Predictors of high symptom burden in gynecologic oncology outpatients: who should be referred to outpatient palliative care?
https://www.ncbi.nlm.nih.gov/pubmed/24472408

Practice Patterns, Attitudes, and Barriers to Palliative Care Consultation by Gynecologic Oncologists. https://www.ncbi.nlm.nih.gov/pubmed/28783424

Economics of Palliative Care for Hospitalized Adults With Serious Illness https://jamanetwork.com/journals/jamainternalmedicine/article-abstract/2678833?utm_source=twitter&utm_campaign=content-shareicons&utm_content=article_engagement&utm_medium=social&utm_term=050818&redirect=true#.WvJSZ-FbZeU.twitter


Palliative Care in the Global Setting Resource-Stratified Guideline
https://www.asco.org/practice-guidelines/quality-guidelines/guidelines/supportive-care-and-treatment-related-issues?et_cid=40284775&et_rid=977394059&linkid=Palliative+Care+in+the+Global+Setting%3a+A+Resource-Stratified+Guideline_link#/31016

@theNCI Palliative Care in Cancer Care
https://www.cancer.gov/about-cancer/advanced-cancer/care-choices/palliative-care-fact-sheet

@Cancerdotnet Caring for the symptoms of cancer and its treatment
https://www.cancer.net/navigating-cancer-care/how-cancer-treated/palliative-care/caring-symptoms-cancer-and-its-treatment

@SGO_org
https://www.sgo.org/newsroom/position-statements-2/delivery-of-palliative-care-services/

Dana Farber

How Does Palliative Care Help Cancer Patients? | Dana-Farber ...

ASCO Connection: Telemedicine in Palliative and Supportive Care: A Continuing Conversation
https://connection.asco.org/blogs/telemedicine-palliative-and-supportive-care-continuing-conversation

Links to Palliative Care Graphics Shared:
https://twitter.com/skochb/status/994387131161366528
https://twitter.com/IshwariaMD/status/994387821770297344
https://twitter.com/IshwariaMD/status/994388792747360256

https://twitter.com/skochb/status/994387131161366528
https://twitter.com/skochb/status/994387131161366528
httpwitter.com/skochb/status/994387131161366528

Friday, May 4, 2018

May 9th Chat: Palliative Care - When and Why



This month we will return to a topic we last covered in 2015 - Palliative Care. We will once again be joined by Christian Sinclair (@ctsinclair), a palliative and hospice medical care physician, editor of Pallimed and founder of the #hpm community on Twitter.

More people are familiar with palliative care now, although there is still confusion as to what palliative care is versus hospice. Did you know that some are providing palliative care through Telemedicine? Did you know that ASCO issued a guideline on the Integration of Palliative Care on Standard Oncology Care? Join us as we discuss these topics.

T1: What do you think of when you hear the term "palliative care"? What does it mean to you?

T2: What is the technical definition of "palliative care"? How is it related to yet different from hospice care? Is there still a lot of confusion between the two?

T3: When do cancer patients tend to get referred to a palliative care specialist? Do you find this to be a tricky conversation? Patients - Did anyone on your care team discuss palliative care with you?

T4: Why is knowledge of and access to palliative care throughout cancer treatment important? Does Medicare/Insurance cover palliative care? Are there specialists in rural areas?

T5: What are medical and advocacy organizations doing to promote palliative care for cancer patients? How can patients advocate for themselves?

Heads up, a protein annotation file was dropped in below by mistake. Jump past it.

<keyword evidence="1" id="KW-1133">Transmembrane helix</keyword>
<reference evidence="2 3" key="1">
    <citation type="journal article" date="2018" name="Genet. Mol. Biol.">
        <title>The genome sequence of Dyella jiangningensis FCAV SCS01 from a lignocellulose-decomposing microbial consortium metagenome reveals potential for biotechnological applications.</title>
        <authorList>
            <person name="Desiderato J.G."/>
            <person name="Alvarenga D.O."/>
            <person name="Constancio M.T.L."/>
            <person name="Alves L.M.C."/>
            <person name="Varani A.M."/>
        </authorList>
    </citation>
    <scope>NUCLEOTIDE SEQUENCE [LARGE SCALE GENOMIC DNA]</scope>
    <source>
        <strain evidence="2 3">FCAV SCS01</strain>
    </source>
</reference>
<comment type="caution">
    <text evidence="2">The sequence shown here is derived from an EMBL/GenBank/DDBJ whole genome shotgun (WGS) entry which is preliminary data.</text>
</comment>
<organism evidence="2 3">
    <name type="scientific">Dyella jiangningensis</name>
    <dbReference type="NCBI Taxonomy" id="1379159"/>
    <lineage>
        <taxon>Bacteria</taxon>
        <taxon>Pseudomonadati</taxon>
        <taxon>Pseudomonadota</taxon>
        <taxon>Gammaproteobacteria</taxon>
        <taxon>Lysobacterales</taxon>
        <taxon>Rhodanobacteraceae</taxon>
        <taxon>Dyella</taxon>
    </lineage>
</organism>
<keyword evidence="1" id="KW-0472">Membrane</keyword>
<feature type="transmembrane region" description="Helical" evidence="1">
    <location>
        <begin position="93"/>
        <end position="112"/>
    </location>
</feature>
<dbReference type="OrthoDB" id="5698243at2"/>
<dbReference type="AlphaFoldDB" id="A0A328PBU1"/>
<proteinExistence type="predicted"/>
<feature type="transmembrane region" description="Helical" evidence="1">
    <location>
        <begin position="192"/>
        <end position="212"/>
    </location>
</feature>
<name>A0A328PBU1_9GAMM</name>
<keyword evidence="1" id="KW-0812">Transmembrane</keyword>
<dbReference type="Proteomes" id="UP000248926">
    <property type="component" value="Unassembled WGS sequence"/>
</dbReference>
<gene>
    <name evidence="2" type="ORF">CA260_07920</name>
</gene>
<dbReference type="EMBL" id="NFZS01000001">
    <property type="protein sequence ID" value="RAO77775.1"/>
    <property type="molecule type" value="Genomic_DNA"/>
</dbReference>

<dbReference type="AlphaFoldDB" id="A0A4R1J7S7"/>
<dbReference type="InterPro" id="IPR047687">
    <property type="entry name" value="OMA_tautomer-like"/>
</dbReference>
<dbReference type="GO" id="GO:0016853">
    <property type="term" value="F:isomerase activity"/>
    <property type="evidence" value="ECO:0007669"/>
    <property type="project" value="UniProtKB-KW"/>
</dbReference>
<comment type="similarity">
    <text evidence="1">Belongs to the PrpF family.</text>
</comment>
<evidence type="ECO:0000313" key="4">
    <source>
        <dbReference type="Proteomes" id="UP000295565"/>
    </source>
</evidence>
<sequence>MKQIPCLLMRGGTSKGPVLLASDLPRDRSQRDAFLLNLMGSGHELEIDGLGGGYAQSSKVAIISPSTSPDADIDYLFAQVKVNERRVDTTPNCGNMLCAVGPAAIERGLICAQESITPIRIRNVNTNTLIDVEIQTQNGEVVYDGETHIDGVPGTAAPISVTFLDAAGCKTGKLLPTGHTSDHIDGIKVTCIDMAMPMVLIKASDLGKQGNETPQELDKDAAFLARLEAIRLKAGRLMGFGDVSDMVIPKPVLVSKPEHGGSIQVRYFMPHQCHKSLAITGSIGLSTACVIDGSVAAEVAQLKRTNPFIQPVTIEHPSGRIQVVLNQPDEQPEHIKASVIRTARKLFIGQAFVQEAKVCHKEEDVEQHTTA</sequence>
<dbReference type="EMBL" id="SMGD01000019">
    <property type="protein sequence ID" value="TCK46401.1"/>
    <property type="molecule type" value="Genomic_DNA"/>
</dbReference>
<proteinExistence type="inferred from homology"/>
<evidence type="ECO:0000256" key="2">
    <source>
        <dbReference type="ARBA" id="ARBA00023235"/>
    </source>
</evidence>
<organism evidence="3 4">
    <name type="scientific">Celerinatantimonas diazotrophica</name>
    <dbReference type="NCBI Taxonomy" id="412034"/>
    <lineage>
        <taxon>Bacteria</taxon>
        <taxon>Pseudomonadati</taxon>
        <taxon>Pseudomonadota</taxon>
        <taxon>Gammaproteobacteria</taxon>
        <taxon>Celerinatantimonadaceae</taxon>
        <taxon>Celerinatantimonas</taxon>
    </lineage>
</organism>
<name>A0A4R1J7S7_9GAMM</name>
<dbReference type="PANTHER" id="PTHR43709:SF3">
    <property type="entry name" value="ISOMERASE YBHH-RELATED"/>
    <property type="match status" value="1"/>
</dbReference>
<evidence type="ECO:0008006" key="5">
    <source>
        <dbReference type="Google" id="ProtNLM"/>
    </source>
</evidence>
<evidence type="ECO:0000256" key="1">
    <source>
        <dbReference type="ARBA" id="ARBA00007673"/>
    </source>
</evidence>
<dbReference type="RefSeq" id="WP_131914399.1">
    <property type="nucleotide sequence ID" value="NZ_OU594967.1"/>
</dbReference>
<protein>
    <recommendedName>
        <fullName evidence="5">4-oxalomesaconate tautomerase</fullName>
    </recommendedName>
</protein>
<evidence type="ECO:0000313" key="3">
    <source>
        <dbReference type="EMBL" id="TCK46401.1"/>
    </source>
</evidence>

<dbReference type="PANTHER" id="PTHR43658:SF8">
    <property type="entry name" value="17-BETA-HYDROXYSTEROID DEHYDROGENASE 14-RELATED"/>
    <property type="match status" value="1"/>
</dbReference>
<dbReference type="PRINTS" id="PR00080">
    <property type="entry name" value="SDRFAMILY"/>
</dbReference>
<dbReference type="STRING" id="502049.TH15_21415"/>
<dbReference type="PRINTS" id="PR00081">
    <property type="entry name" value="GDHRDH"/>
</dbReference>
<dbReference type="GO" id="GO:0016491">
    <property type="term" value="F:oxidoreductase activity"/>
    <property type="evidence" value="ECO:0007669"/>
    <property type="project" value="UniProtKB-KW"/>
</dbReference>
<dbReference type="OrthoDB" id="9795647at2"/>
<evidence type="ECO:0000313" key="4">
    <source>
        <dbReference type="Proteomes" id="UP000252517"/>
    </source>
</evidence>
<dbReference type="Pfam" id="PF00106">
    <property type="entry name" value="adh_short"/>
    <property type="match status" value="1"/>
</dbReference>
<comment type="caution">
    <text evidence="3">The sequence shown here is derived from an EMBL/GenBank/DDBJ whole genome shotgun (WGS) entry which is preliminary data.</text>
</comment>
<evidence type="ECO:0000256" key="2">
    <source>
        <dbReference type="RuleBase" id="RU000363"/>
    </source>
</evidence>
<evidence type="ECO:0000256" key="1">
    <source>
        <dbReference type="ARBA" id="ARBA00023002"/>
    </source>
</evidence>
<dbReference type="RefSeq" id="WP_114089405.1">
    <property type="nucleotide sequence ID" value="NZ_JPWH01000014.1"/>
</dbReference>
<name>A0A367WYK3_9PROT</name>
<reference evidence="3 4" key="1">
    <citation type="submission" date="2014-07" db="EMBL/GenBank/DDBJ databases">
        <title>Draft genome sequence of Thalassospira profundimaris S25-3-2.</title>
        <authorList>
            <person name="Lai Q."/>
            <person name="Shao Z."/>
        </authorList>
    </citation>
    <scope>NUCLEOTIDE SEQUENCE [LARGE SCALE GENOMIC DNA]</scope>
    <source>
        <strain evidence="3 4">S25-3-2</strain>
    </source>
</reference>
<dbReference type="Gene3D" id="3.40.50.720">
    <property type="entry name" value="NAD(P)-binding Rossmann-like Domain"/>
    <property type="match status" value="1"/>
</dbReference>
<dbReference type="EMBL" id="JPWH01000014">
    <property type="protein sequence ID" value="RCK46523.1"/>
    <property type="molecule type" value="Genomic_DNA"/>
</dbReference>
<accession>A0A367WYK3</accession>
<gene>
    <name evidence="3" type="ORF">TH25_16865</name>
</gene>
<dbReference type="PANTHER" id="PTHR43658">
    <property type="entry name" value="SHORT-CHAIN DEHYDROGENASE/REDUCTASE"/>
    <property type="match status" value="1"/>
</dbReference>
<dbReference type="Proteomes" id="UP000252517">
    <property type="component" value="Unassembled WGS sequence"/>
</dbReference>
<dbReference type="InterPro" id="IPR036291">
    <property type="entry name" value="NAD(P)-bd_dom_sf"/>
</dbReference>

T6: What do you wish you knew about palliative care at the beginning of your experience with a cancer-related diagnosis? For those who have worked with a palliative care specialist, what was most helpful? most challenging?

You can learn more about palliative care by checking these resources:

See you at 9pm ET ( 8pm CT, 6pm PT)  on May 9, 2018!

Dee
#gyncsm co-founder


Wednesday, April 11, 2018

SGO Annual Meeting Research Review and Ask the Doc April 2018

Twenty-four participants shared what they had learned at the SGO Annual Meeting or asked questions about research presented at the meeting during this month's #gyncsm chat. You may find more analytics here. You may find a transcript from the chat here.

We covered a number of different research areas from treatments to survivorship to funding for research.

T1: What were the results of the study comparing minimally invasive surgery (MIS) w/ radical hysterectomy in early cervical cancer. Will the results change practice?

  • "Disease-free survival following minimally invasive procedures significantly lagged behind radical hysterectomies done by open laparotomy," -Pedro T. Ramirez, MD. I found this fascinating.
    • some suggested uterine manipulator use (not assessed in the study), also discussed immature data, early stopping.
    • Any reasons would be speculation. But I think we get bigger tissue margins with open surgery
    • data safety monitoring committee (filled with GYN ONCS) said the study should be stopped
T2: Several studies used targeted therapies to treat #ovariancancer - Which results stood out for you? Were side effects critical in any of the studies?
  • The #PARPi combinations are very exciting - responses and improved outcomes regardless of #BRCA status are encouraging
  • From our Scientific Director, Dr. Deb Zajchowski, “Exciting preliminary results for PARP inhibitors combined with immune checkpoint inhibitors — particularly in platinum-resistant patients.” (@ClearityFnd) 
T3: Which studies presented at the meeting will impact treatment of women with #endometrialcancer #uterinecancer #sarcoma?

  • The combo of everolimus & letrozole was quite successful in #endometrialcancer - this is the 2nd study to demonstrate this
  • Excited re our study (in rodents) of everolimus-eluting IUD pres by @JDottinoMD - could allow pts to avoid surgery in endo ca